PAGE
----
Paralyzed people can now walk again thanks to the world’s first spinal cord implant
To walk, the brain transmits commands downstream pathways that cascade from the brainstem to fire these neurons. (CREDIT: Creative Commons)
The neurons responsible for walking are located in the lumbar region of the spinal cord. To walk, the brain transmits commands downstream pathways that cascade from the brainstem to fire these neurons. Severe spinal cord injury (SCI) destroys this finely organized communication system. While the neurons located in the lumbar spinal cord are not directly damaged by trauma, the depletion of major supraspinal commands renders them non-functional. The result is permanent paralysis.
Separate case studies have reported that EES can immediately reactivate non-functioning neurons in the lumbar spinal cord, allowing people with paralysis to walk. The use of EES during neurorehabilitation (EESREHAB) further improved gait recovery, even when stimulation was turned off.
A new study by scientists at the .NeuroRestore Research Center has identified the type of neuron that is activated and remodeled when the spinal cord is stimulated, allowing patients to stand up, walk and regenerate their muscles, thereby improving their quality of life. This discovery, made in nine patients, marks a fundamental clinical breakthrough. The study was published today in the journal Nature.
As part of a multi-year research program coordinated by the two directors of .NeuroRestore – Grégoire Curtin, professor of neurology at EPFL, and Jocelyn Bloch, neurosurgeon at the University Hospital of Lausanne (CHUV), patients who were paralyzed as a result of spinal cord injury and who underwent targeted epidural electrical stimulation of the area that controls the movement of the legs, were able to restore some motor functions.
The new study not only demonstrated the effectiveness of this therapy in nine patients, but also showed that the improvement in motor function is maintained in patients after the completion of the neurorehabilitation process and the removal of electrical stimulation.
This indicated that the nerve fibers used for walking had reorganized. Scientists believe it is critical to understand exactly how this reorganization of neurons occurs in order to develop more effective treatments and improve the lives of as many patients as possible.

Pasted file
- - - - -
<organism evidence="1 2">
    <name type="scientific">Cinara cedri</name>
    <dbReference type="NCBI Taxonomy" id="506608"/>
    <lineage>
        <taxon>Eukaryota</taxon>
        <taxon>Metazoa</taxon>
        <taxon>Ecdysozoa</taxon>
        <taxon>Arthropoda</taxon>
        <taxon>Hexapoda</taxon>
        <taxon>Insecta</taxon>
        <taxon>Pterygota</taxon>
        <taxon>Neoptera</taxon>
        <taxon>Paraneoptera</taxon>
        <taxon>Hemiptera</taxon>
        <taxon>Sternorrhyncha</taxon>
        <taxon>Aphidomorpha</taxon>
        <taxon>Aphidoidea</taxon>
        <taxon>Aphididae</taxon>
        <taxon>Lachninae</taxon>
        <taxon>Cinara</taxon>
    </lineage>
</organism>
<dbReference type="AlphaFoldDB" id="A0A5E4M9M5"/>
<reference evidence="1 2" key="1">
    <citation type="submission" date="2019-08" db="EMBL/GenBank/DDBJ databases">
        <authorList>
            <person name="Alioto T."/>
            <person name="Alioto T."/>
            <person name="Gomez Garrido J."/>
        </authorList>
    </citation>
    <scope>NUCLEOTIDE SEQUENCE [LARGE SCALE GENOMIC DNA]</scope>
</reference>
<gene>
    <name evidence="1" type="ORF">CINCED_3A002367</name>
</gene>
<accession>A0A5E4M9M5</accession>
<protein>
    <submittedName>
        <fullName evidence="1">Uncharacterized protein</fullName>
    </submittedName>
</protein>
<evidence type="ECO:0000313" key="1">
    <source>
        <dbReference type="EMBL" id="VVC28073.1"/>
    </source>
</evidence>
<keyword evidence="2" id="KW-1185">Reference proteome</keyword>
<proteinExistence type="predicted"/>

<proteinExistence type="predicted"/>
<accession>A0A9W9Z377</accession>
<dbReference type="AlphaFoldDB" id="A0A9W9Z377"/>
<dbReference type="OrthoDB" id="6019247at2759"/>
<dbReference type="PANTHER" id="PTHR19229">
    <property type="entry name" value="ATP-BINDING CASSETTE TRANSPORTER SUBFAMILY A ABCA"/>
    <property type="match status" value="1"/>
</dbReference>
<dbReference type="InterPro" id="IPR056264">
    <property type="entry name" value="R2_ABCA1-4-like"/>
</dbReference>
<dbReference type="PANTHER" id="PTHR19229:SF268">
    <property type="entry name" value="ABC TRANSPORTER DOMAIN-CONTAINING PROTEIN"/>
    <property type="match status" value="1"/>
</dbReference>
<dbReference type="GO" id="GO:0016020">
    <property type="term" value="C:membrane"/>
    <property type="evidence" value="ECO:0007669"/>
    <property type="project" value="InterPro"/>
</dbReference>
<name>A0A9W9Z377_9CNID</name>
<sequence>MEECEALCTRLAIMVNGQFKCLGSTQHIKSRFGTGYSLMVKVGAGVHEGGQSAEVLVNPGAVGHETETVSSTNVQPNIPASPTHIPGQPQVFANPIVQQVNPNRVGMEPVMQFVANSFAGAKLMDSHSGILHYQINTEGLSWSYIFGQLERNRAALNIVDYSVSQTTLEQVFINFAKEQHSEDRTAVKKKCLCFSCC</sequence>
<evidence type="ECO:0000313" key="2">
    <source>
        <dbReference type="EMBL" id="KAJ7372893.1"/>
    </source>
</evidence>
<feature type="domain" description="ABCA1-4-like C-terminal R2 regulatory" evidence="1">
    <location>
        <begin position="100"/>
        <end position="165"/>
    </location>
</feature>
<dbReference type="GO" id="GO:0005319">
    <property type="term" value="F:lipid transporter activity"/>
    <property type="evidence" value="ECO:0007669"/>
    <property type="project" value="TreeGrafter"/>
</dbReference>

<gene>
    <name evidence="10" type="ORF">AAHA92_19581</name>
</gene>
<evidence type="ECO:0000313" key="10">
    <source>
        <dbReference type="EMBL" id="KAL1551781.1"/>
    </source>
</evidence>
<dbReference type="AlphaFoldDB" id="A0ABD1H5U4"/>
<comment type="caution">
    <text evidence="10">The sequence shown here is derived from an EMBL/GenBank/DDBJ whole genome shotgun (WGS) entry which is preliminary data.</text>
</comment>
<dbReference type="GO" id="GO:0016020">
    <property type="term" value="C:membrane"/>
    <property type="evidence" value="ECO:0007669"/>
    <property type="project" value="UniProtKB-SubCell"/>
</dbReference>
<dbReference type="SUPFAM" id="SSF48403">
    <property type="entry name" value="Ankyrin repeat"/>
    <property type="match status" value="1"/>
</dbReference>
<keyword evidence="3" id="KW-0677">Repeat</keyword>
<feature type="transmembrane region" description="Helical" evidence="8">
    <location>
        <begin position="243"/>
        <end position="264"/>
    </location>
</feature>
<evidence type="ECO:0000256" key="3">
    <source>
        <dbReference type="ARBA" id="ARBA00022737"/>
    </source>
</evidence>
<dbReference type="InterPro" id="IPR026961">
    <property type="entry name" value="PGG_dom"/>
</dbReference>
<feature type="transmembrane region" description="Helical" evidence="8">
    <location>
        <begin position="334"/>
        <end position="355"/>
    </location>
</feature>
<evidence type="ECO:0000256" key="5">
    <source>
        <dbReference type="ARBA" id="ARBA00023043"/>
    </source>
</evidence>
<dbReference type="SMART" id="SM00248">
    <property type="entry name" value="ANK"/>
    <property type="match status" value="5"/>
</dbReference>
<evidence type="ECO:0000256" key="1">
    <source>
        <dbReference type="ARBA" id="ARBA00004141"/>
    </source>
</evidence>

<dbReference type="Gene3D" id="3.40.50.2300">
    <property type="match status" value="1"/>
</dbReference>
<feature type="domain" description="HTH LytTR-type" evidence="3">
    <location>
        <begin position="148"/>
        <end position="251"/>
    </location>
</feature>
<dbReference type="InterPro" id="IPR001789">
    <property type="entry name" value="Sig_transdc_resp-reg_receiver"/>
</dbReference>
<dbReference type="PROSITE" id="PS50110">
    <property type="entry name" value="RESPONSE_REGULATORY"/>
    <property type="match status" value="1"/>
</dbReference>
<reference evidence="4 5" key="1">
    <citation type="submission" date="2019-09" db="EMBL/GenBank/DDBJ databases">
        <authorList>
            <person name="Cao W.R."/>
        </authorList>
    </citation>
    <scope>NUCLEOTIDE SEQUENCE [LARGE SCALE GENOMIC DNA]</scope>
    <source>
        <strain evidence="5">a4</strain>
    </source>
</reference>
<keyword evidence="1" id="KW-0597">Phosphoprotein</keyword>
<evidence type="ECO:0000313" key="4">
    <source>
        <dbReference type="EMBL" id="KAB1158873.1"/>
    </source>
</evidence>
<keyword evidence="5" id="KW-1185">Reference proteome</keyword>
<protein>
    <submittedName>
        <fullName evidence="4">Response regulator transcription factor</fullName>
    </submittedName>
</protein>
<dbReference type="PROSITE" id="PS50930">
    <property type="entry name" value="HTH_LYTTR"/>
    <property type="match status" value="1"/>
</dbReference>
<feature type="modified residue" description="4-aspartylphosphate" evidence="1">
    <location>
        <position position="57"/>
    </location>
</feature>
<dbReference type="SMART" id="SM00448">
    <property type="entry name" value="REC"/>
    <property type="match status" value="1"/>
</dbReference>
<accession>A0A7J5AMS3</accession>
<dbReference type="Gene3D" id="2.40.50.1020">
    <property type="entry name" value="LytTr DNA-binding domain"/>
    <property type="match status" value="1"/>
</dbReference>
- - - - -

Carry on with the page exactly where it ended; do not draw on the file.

Vsx2 neurons reorganize to restore walking
To come to this understanding, the research team first studied the underlying mechanisms in mice. This revealed a surprising feature of the Vsx2 family of neurons: while healthy mice do not need these neurons to walk, they are required to restore motor function after spinal cord injury.
This discovery was the culmination of several stages of fundamental research. For the first time, scientists have been able to visualize the activity of a patient’s spinal cord while walking.
This led to an unexpected conclusion: in the process of stimulation of the spinal cord, the activity of neurons did decrease during walking. The scientists hypothesized that this was because neuronal activity was selectively directed towards restoring motor function.
To test their hypothesis, the research team developed an advanced molecular technology. “We created the first 3D molecular mapping of the spinal cord,” Cortin says. “Our model allows us to observe the recovery process in greater detail – at the level of neurons.”
Through their highly accurate model, the scientists found that spinal cord stimulation activates Vsx2 neurons and that these neurons become increasingly important as the reorganization process unfolds.
Implantable platform for real-time control of epidural electrical stimulation. (CREDIT: EPFL)
Universal Spinal Implant
Stephanie Lacour, a fellow EPFL professor, helped the research team confirm their findings with epidural implants developed in her lab.
Lacour adapted the implants by adding light emitting diodes that allowed the system not only to stimulate the spinal cord, but also deactivate only the Vsx2 neurons through an optogenetic process. When the system was used on mice with spinal cord injury, the mice immediately stopped walking due to neuronal deactivation, but there was no effect on healthy mice.
Sequencing of single-nuclear RNA of the lumbar spinal cord. (CREDIT: EPFL)
This means that Vsx2 neurons are both necessary and sufficient for spinal cord stimulation therapy to be effective and lead to neural reorganization.
“It’s important for neuroscientists to be able to understand the specific role that each subset of neurons plays in an activity as complex as walking,” says Bloch. “Our new study, in which nine patients in clinical trials were able to regain some degree of motor function with our implants, provides us with valuable insights into the process of reorganization of neurons in the spinal cord.”
Jordan Squire, who specializes in regenerative therapies at .Neurorestore, adds: “This paves the way for more targeted treatment of paralyzed patients. We can now aim to manipulate these neurons to regenerate the spinal cord.”
For more science news, visit our New Innovations section at The bright side of the news.
Note. Materials provided above EPFL. Content can be edited for style and length.
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